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In this episode, Restorer Paul Ackroyd shows the effects of removing the discoloured 80-year-old varnish from 'The Hay Wain', including some of the painting's small details which have been made clearer during the process. 

About the painting 

'The Hay Wain' is one of the most popular paintings in the National Gallery. Painted in 1821 by the English landscape artist, John Constable, the view is of the millpond at Flatford on the River Stour. Flatford Mill was a watermill for grinding corn, operated by Constable's, family for nearly a hundred years. The painting's title, 'The Hay Wain', refers to the wooden wagon (wain) used for transporting cut and dried meadow grass (hay).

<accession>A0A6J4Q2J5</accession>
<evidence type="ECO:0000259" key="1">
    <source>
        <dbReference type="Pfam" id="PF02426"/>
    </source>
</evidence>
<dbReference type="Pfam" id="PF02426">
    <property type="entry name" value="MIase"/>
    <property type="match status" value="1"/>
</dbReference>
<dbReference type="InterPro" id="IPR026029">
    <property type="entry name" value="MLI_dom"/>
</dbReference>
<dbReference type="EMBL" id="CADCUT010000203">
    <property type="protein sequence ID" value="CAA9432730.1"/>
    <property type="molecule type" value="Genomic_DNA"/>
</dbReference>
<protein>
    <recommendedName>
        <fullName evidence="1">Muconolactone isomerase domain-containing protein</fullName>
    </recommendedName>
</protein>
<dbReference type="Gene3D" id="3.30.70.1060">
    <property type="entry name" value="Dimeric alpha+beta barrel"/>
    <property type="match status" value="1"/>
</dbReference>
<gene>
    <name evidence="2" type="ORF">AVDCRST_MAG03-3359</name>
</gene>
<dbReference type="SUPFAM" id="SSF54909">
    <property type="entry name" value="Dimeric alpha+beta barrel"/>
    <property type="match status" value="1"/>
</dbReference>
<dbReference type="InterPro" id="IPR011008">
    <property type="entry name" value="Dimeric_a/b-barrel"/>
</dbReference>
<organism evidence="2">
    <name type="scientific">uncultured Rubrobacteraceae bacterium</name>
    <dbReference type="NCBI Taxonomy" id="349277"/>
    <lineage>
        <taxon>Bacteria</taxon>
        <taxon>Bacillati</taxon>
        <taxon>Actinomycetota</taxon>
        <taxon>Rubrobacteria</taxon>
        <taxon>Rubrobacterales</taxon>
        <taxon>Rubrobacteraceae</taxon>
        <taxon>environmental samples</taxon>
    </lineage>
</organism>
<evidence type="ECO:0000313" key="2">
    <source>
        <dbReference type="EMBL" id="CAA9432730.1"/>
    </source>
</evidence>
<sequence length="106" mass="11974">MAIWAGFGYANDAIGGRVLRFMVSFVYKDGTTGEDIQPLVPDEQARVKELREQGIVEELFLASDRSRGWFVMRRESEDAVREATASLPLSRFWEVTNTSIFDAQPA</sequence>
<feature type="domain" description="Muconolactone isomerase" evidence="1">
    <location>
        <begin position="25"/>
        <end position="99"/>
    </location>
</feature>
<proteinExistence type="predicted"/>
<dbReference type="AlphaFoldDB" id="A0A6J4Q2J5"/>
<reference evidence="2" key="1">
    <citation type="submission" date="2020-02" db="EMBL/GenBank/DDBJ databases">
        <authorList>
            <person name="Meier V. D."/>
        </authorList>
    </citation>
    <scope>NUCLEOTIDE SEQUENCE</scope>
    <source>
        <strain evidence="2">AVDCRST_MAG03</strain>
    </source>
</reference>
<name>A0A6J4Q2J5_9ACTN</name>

Although Constable's pictures are extremely popular today – 'The Hay Wain' arguably his most famous – they were not particularly well received in England during his lifetime. Constable did, however, have considerable success in Paris, and he was awarded a gold medal by the French king, Charles X, at the Paris Salon in 1824, chiefly for 'The Hay Wain.' The medal is now in the National Gallery Archives

Learn more about the painting and zoom into the details.

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